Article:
IN THIS CHAPTER
What is compositing?
Enabling special effects
Dock software for Compiz
Among the most exciting recent developments in Linux graphics has been the advent of better-performing, open source graphics subsystems for the accelerated two-dimensional (2D) and three-dimensional (3D) graphics now provided by most modern graphics cards. Traditionally, only the specific X Window System graphics drivers that were delivered with more powerful video cards enabled users to take advantage of the high-end capabilities of these cards, and many graphics vendors didn't provide Linux drivers. Even when they did, the drivers themselves were typically precompiled and proprietary, and their source code was not freely available.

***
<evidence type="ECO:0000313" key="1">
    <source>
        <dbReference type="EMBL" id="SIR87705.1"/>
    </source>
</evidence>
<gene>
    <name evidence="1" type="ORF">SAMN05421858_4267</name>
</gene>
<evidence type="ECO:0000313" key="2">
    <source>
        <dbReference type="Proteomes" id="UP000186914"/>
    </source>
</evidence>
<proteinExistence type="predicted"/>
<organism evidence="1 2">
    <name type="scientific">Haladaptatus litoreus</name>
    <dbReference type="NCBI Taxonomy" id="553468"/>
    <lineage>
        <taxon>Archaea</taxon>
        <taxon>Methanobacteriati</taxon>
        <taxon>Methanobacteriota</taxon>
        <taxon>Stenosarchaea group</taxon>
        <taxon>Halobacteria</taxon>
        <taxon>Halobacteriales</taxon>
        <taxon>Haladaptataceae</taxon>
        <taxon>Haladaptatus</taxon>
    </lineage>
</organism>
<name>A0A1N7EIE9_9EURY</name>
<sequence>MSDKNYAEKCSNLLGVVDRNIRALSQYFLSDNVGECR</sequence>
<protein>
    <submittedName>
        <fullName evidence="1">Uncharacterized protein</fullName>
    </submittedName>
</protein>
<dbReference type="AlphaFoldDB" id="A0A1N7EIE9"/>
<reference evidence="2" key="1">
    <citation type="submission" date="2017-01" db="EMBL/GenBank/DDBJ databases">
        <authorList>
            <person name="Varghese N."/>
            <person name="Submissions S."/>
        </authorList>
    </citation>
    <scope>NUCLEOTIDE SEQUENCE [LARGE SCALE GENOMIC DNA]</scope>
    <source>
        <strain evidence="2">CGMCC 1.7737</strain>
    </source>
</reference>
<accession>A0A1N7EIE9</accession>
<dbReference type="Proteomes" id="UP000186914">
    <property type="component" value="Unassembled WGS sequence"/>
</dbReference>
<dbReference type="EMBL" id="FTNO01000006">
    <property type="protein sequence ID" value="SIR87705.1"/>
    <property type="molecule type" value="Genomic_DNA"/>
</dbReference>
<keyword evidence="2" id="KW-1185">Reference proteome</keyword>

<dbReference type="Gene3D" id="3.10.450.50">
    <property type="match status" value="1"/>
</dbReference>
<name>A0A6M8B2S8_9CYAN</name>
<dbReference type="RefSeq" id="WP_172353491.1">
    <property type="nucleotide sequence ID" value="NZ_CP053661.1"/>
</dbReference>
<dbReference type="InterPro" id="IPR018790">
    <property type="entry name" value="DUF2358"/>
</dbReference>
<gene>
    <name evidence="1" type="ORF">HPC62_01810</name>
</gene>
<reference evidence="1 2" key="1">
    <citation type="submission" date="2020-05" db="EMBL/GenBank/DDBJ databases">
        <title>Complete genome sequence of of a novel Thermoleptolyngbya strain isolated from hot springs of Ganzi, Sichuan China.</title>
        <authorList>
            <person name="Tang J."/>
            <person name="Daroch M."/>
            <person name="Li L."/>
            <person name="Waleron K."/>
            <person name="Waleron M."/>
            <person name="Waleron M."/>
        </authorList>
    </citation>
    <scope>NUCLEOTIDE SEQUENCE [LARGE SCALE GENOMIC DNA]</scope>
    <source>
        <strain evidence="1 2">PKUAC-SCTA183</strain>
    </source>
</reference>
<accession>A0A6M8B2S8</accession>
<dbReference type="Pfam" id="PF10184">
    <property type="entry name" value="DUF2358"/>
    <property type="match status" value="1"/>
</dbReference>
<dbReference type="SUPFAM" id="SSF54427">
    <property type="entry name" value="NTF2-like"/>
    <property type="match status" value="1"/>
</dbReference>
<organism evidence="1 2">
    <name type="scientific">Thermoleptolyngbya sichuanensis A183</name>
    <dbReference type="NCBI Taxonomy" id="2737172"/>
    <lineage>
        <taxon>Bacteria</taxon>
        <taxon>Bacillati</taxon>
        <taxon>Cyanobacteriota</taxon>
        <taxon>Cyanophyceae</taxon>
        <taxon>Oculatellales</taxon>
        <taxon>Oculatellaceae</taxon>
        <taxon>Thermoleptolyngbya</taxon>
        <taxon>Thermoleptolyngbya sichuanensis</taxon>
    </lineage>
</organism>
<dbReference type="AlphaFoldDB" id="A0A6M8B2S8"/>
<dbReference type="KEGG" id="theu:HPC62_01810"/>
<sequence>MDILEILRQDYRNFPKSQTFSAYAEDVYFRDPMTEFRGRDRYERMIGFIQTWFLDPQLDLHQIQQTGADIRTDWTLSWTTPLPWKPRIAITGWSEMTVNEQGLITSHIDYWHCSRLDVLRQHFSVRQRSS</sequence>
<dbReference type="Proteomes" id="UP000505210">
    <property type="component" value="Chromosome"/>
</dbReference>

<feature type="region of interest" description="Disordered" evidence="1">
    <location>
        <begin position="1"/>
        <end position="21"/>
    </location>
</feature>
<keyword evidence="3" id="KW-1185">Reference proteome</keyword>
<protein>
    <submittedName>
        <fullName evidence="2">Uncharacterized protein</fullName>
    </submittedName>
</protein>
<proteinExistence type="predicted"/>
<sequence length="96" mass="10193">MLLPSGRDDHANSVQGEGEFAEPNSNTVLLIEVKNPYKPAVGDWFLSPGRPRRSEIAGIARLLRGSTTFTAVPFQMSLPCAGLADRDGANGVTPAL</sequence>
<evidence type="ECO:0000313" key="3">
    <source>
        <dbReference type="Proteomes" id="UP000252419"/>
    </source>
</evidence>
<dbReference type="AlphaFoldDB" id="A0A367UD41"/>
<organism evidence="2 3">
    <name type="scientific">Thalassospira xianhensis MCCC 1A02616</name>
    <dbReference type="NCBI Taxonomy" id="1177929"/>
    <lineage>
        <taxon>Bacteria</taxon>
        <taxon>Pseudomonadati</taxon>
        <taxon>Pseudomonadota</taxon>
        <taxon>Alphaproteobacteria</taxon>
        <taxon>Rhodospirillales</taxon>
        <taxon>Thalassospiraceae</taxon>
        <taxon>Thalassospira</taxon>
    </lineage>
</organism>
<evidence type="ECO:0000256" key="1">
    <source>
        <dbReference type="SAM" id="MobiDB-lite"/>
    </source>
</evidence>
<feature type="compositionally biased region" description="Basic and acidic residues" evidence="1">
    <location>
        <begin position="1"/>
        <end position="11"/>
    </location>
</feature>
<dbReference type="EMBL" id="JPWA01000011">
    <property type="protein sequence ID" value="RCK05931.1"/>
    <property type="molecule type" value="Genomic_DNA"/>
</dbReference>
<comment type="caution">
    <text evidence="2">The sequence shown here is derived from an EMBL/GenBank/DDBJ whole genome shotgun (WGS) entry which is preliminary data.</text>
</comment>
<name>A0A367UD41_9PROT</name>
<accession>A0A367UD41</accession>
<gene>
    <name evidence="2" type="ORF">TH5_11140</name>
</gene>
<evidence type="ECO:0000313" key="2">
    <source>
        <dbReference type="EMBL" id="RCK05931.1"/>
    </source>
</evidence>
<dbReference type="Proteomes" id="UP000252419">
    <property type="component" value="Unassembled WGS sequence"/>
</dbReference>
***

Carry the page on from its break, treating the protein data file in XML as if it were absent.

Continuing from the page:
Today, however, life is better for users of more powerful graphics hardware under Linux. The use and popularization of standards such as OpenGL make it possible for open source systems to benefit from the capabilities of modern graphics cards, even with proprietary drivers. OpenGL (Open Graphics Library) is a standard that defines a cross-language, cross-platform API for writing graphical applications, providing hundreds of function calls in a standard API that can be used to draw complex 2D and 3D graphics. With the introduction of drivers that adhere to this standard, even proprietary video drivers that are available only in a binary format can be accessed and used from open source graphics applications and servers. ...